I agree Irish Miss. It was evocative of sweeter, gentler times. One the gifts Teri and I received for our 50th wedding anniversary was a coffee mug decorated with a cel from L&T, showing doe eyed Lady sharing a strand of sphagetti with her Tramp while they are being serenaded by the tavern owner playing the squeeze box. Great memories.

Lucina said...

I am back from attending Mass at our church which though it can seat several hundred is at about half or less capacity these days.

Thank you for the various definitions of tramp steamer.

And thank you for the continued birthday wishes. It's true, I don't feel my age. For as long as I can I shall continue doing yoga. It keeps me flexible and somewhat energetic. These days I am slower but can still accomplish maintaining my home clean, doing laundry, cooking, etc.

Unknown said...

LOVED this puzzle! Took me back to my Disney Days (went to Disneyland two months after it opened). And it mentions Leroy Anderson. Dad was a Juliard trained organist who loved to play Anderson works - especially "Hot Canary". I grew up with his music! Oh, and "happy as a clam in your bed" is what Grandma Nonnie always said while tucking me in. Thanks for the memories, Paul!!!

ATLGranny said...

FIDDLEsticks! I did the puzzle in two sessions and didn't catch RmS and TRmF at the top before reading C.C.'s puzzle explanation. Another Sunday FIW. The rest worked out fine and I caught the Disney character theme easily, the long fills speeding things along. Thanks Paul and C.C. I'll try to proofread better next time.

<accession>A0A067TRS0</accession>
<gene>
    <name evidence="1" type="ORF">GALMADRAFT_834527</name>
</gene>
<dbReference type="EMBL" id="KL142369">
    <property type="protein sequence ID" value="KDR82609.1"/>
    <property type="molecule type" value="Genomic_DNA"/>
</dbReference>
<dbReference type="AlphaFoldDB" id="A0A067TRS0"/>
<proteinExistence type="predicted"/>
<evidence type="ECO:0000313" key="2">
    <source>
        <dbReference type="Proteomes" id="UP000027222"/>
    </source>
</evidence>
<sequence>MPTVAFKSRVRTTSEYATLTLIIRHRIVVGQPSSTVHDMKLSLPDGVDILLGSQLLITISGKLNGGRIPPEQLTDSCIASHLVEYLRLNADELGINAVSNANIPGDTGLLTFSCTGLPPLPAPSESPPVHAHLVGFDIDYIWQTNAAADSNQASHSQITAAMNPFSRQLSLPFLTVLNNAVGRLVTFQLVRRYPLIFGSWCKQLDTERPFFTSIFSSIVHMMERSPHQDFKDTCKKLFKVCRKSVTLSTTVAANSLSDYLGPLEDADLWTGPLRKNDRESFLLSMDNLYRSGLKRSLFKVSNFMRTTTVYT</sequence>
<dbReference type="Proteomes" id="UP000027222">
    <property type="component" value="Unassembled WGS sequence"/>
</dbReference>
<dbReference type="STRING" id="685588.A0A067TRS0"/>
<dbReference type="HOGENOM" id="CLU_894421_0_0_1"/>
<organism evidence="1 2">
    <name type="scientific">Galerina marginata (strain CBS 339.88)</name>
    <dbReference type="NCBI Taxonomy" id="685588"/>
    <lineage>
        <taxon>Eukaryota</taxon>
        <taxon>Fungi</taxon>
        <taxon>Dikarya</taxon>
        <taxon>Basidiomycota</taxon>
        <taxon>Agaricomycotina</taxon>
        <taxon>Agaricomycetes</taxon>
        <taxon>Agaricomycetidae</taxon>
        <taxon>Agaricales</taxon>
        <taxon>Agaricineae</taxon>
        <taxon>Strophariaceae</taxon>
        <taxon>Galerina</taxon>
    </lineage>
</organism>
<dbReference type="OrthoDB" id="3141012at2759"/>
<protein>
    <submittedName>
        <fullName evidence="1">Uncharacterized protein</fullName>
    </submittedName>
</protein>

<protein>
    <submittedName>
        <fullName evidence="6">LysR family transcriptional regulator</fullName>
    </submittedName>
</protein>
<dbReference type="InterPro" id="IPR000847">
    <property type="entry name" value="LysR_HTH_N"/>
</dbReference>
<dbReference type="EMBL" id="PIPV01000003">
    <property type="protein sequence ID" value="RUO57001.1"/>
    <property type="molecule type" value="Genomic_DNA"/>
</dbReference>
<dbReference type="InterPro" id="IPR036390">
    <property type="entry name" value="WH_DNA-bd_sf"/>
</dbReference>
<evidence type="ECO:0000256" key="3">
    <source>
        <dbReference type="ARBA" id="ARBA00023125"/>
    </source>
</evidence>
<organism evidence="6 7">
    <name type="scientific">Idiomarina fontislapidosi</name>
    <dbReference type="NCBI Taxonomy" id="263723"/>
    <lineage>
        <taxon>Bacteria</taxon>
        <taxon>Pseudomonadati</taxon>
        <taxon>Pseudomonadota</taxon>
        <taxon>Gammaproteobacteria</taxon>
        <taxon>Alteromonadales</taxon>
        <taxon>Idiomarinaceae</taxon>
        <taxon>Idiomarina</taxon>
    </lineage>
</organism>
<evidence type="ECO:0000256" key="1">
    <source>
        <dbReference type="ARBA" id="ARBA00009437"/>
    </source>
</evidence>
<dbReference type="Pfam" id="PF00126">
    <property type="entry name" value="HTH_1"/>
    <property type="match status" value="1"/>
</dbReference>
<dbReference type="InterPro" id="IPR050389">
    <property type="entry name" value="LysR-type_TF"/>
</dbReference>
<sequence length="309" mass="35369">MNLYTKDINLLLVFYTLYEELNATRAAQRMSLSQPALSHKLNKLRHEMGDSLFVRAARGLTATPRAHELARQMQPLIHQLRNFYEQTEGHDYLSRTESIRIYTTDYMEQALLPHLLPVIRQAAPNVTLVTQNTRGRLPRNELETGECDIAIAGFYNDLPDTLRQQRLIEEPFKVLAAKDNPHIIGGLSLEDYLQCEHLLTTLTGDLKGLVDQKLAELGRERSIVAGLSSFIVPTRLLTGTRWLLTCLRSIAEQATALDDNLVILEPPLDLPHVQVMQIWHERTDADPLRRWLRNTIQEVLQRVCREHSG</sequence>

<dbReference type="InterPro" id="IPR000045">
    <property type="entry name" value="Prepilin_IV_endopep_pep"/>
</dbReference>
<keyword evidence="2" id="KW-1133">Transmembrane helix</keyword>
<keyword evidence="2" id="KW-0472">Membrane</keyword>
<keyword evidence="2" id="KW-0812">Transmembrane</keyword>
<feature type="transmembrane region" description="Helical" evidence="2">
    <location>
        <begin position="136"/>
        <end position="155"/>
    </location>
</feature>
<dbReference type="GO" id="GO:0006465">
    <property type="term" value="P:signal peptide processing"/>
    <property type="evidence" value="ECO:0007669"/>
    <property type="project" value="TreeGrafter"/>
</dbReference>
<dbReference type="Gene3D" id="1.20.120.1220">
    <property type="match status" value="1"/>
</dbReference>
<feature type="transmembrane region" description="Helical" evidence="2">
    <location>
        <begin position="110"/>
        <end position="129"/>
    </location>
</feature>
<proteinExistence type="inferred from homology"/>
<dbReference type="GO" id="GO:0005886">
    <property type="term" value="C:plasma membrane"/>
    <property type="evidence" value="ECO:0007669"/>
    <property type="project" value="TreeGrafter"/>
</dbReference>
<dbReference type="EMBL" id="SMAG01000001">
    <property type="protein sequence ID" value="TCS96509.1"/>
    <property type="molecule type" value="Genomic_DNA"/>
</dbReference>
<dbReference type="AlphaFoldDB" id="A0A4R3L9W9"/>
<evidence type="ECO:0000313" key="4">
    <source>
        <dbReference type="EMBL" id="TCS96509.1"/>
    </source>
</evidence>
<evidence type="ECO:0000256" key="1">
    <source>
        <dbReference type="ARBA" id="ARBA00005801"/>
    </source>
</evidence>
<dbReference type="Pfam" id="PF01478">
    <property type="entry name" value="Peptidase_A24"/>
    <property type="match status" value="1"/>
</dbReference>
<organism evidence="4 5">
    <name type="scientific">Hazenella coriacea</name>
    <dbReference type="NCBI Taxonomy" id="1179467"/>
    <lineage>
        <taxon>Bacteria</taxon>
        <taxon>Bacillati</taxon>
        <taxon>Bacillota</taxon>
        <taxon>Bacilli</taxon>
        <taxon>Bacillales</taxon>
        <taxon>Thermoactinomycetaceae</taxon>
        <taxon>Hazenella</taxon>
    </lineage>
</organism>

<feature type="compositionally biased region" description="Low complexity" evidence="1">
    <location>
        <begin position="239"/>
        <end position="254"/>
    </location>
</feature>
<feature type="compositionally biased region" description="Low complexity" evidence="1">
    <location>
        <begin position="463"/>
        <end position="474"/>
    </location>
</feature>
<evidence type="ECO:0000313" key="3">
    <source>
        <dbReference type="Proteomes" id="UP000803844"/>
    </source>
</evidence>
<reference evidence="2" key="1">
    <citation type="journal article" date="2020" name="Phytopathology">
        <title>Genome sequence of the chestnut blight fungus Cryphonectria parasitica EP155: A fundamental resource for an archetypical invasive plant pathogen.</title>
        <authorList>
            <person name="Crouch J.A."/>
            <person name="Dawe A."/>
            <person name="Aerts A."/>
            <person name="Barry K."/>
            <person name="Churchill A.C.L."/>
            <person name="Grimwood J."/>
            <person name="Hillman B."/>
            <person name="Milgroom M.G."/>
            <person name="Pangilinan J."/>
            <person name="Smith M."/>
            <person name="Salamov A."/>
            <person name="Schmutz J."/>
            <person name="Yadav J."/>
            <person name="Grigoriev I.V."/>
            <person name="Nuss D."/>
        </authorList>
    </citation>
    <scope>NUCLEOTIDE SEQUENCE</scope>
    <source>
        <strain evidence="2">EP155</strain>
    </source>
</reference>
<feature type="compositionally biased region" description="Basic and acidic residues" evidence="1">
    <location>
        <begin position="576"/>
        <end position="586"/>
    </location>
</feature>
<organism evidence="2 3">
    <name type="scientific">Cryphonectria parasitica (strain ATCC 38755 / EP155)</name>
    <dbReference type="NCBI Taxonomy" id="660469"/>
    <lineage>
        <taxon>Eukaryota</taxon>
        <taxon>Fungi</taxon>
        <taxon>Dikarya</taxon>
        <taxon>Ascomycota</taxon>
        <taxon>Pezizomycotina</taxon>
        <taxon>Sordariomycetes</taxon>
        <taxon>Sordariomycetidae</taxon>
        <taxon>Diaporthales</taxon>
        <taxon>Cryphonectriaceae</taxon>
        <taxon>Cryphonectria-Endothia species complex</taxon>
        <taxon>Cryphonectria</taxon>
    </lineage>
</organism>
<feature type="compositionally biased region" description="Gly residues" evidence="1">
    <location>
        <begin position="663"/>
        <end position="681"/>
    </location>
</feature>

We spent some time after lunch going after MOTHS in a closet today so that clue and answer was timely. Hope you all have had a good day so far, especially the birthday girl, Lucina!

Alice said...

Easy and fun puzzle. I loved the clue for 9-down. Who better than a judge? (ITO)

sasses said...

Fiddle Faddle was also a musical composition by Leroy Anderson. Popular in the 1950's.

Wilbur Charles said...

Well I blew it, again. I had MiTES, then MOTeS. No, CeAINS made no sense but Mr S convinced me. FIW. Aarrgghhh!!!!! On a relatively easy Sunday.

I had FIDDLEsticks, Hi KS(and a bunch of others). Yes, FADDLE is not uncommon.

For every headline there's a CABAL.
I had lTA as in Ladies.

USA Today paper version is expensive ($3.00). It's available for free at many motels.